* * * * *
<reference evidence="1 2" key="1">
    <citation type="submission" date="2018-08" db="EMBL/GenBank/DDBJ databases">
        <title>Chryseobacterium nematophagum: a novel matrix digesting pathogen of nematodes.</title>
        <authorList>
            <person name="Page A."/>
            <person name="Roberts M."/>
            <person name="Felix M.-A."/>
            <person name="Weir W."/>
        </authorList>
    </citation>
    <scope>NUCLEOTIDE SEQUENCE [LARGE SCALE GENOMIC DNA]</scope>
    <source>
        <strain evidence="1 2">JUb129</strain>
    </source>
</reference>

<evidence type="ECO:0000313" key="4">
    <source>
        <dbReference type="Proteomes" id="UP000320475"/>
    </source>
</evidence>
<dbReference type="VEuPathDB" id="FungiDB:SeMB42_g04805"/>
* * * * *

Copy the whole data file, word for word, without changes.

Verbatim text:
<reference evidence="1 2" key="1">
    <citation type="submission" date="2018-08" db="EMBL/GenBank/DDBJ databases">
        <title>Chryseobacterium nematophagum: a novel matrix digesting pathogen of nematodes.</title>
        <authorList>
            <person name="Page A."/>
            <person name="Roberts M."/>
            <person name="Felix M.-A."/>
            <person name="Weir W."/>
        </authorList>
    </citation>
    <scope>NUCLEOTIDE SEQUENCE [LARGE SCALE GENOMIC DNA]</scope>
    <source>
        <strain evidence="1 2">JUb129</strain>
    </source>
</reference>

<evidence type="ECO:0000313" key="4">
    <source>
        <dbReference type="Proteomes" id="UP000320475"/>
    </source>
</evidence>
<dbReference type="VEuPathDB" id="FungiDB:SeMB42_g04805"/>